[Various locations including Baltimore, Texas, Arizona, Mexico, and Peru: 1916-1980s]. Approximately 5,000 photographs, of which perhaps a third are duplicative. Mostly loose black and white photographs, many 8 x 10 inches or larger. Additionally, thousands of stock certificates for ASARCO companies, several official typescript works and documents, and a handful of ephemera and other manuscript materials. Altogether, approximately 7.5 linear feet. Condition generally strong, with images clean and sharp, though some chipping and wear to scrapbooks and earlier photos. Overall, very good. Item #1565
Massive photographic archive documenting mining activities of the American Smelting and Refining Company (ASARCO). Originally organized in 1899, ASARCO consolidated numerous mining and smelting operations at its inception and added to its operations over time. It is still in business today, though the company was acquired by Grupo Mexico in 1999 and declared bankruptcy in 2005. Today it operates only two smelters in the United States and is responsible for over twenty superfund sites.
The images present here show operations at numerous plants across both North and South America. These include Baltimore and Tacoma; various locations in Texas, Arizona, California, and New Mexico; smelters in Idaho, Colorado, and Montana; plants in Illinois, Nebraska, Missouri and several other eastern locations; and numerous mines in Peru and Mexico. Images generally depict the exterior and surrounding areas near the smelter and mine, as well as workers preparing ore and various metal products. Often these can be found in sequence, providing a detailed and step-by-step picture of the processes involved. Most appear to be professional and likely promotional photographs commissioned by the company -- some are noted as being for the newsletter, some for specific magazines or other publications. A substantial number of images in the archive have a photographer's stamp on the verso, and these include such notable firms as Manley Commercial Photography of Tucson, Arizona; Cal-Pictures of San Francisco; Fluor Utah, Inc. in San Mateo; and Tom Upper of Tacoma, Washington. The bulk of the images date from the 1950s through the 1970s.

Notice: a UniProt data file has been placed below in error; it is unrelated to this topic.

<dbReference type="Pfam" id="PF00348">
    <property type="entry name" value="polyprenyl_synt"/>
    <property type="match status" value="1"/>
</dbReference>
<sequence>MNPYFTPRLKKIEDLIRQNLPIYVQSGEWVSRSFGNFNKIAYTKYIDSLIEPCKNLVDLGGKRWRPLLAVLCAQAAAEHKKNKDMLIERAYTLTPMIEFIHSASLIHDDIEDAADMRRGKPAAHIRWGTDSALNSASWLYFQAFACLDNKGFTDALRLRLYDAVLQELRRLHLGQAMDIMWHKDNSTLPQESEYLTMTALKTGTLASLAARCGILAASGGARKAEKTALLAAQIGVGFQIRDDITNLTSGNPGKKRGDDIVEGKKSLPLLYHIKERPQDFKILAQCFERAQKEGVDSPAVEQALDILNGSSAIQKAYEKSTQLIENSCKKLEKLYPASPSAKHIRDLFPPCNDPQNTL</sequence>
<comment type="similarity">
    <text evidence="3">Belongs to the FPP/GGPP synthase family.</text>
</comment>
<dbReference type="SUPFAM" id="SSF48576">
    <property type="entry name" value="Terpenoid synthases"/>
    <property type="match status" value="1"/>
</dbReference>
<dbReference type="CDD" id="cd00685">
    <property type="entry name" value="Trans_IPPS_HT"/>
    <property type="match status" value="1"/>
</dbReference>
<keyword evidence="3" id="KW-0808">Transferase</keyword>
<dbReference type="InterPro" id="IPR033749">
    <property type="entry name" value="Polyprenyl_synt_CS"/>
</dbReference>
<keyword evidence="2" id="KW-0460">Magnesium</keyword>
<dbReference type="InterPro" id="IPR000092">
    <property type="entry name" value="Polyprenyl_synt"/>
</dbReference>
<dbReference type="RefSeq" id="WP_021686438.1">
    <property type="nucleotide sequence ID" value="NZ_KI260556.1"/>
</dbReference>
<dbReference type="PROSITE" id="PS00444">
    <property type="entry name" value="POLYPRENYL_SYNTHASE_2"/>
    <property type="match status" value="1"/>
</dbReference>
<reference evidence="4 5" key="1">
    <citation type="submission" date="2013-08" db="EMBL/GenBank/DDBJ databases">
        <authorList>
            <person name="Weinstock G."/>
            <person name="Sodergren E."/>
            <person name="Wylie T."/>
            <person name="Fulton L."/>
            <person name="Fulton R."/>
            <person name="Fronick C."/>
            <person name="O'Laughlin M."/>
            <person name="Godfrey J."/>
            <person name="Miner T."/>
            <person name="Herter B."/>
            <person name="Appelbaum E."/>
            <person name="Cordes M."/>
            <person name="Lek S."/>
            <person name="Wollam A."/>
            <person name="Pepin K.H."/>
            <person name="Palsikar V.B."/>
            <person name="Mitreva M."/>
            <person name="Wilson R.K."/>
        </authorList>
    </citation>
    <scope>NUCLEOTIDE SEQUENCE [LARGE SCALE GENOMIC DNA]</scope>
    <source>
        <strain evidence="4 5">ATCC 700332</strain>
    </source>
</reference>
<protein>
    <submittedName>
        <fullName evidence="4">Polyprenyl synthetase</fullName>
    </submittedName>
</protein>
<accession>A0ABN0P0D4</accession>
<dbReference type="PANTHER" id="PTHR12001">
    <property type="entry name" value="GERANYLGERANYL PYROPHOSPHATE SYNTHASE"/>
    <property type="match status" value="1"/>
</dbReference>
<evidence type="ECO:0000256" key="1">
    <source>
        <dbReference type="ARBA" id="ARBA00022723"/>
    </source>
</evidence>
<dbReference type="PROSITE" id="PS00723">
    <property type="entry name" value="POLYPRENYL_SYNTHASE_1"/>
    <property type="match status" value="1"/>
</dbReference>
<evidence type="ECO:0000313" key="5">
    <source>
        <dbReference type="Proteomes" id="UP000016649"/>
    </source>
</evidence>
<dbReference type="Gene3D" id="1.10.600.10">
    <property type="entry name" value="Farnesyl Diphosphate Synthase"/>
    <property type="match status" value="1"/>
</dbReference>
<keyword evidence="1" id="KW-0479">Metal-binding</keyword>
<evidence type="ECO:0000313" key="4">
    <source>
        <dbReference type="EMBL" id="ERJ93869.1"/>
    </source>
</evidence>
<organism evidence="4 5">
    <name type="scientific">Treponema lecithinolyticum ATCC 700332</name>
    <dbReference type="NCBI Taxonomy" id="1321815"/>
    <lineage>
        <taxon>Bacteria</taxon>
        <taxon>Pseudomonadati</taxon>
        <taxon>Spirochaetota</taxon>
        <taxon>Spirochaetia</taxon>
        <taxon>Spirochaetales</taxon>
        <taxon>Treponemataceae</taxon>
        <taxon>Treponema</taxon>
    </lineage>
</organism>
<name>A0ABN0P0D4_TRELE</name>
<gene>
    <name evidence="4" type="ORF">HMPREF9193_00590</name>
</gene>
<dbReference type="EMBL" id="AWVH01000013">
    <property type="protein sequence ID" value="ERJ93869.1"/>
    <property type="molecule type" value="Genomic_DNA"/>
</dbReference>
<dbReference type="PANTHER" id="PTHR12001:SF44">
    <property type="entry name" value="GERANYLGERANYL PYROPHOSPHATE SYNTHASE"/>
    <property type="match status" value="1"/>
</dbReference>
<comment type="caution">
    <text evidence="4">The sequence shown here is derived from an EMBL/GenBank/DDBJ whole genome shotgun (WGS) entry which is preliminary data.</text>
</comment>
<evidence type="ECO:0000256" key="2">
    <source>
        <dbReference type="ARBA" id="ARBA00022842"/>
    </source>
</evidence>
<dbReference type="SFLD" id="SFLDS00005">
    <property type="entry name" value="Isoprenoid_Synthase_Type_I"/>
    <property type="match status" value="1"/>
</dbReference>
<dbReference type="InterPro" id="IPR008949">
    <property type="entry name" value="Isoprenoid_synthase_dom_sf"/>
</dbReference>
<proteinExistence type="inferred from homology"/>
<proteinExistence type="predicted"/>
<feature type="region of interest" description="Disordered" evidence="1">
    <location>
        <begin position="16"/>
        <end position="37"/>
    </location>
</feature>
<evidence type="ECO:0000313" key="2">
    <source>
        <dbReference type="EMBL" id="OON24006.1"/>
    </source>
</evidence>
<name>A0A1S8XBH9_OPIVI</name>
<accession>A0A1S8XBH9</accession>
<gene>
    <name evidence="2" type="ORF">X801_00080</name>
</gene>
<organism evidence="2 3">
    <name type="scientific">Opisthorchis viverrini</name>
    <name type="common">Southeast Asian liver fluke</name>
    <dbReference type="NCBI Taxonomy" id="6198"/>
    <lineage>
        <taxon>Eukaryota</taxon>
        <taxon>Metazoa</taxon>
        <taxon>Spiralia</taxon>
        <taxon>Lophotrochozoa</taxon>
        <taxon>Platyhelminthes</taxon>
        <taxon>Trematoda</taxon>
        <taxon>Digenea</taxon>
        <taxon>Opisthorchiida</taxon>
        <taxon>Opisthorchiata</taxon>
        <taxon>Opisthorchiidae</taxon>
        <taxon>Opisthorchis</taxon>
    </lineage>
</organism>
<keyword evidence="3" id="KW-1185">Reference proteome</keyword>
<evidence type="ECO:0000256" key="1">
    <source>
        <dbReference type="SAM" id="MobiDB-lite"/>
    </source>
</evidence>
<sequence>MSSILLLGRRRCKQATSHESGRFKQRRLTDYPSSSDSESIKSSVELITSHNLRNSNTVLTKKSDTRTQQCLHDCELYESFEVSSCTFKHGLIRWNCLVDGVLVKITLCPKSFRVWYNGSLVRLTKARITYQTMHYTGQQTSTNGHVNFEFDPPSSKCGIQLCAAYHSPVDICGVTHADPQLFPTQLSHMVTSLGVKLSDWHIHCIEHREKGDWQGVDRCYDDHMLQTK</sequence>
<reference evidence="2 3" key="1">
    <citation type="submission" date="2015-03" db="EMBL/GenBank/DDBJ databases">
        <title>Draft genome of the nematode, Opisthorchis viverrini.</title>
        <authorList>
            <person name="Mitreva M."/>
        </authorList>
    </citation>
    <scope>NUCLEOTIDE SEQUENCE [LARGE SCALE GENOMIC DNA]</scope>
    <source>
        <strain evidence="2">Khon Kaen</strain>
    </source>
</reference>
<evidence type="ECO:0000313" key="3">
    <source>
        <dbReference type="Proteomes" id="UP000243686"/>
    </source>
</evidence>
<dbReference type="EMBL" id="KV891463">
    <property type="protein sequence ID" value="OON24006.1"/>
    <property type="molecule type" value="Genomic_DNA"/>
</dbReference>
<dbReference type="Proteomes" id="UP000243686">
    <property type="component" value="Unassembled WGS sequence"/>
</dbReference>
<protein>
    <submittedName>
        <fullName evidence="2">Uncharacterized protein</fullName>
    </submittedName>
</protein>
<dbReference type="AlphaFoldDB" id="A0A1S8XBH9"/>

A substantial portion of the archive focuses on ASARCO plants in the American West. There are significant caches of photos from Texas (ca. 300), Arizona (ca. 200), Tacoma (ca. 300), and Montana (ca. 200). There are about a hundred photos each from California, Idaho, and Colorado. Images from San Francisco show the operation and later demolition of the smokestack at the Selby smelter; the plant there closed in 1970. The earliest images are from ASARCO operations at the copper refinery and mill in Baltimore, dating to 1916 and continuing through the 1950s. Photographs of Baltimore are the most numerous of any single smelting operation, numbering more than 700, together with other documentation. Interestingly, the early photos include several panoramic views of the plant and operations there, comprised of two or more individual photographs combined. Operations continued in Baltimore until the 1970s. The next largest group of images is from Peru. The Toquepala mine and Ilo smelter were opened by the Southern Peru Copper Corporation in 1960, and the images here depict the establishment of operations at those locations. Many of the photos in Peru depict miners down in the mines, as well as their ASARCO housing villages, humanizing the industrial documentation. Throughout the archive, miners can be seen at various phases of work, across time and cultures.
In addition to hundreds if not thousands of stock certificates, other printed and manuscript documentation herein includes a typed history of the Tacoma plant from 1890 to 1980 (38pp.); a typed appraisal of the Federated Metals Division in St. Louis dated 1938 (143pp.); and an ASARCO laboratory manual, dated 1971 -- housed in a very large and official three-ring binder, this item details laboratory safety, analytical methods, and information on thirty-two individual minerals ranging from arsenic to chromium to molybdenum to zinc. There are also numerous pamphlets on safety regulations from individual plants, as well as some union information and other related material.
Altogether, this archive represents a significant photographic record of one of America's largest mining conglomerates, spanning the better part of a century. Despite having been produced by a variety of commercial agencies, there is a general consistency to the prints that one does not always see in such archives. Furthermore, many of the images in the collection have a strong artistic quality, as well, such as the abstracted overhead views of the mines, which are quite striking and unusual. Undeniably useful for students of industrial history, mining history, and photographic documentation. More information regarding the individual breakdown of regional photographs is available upon request.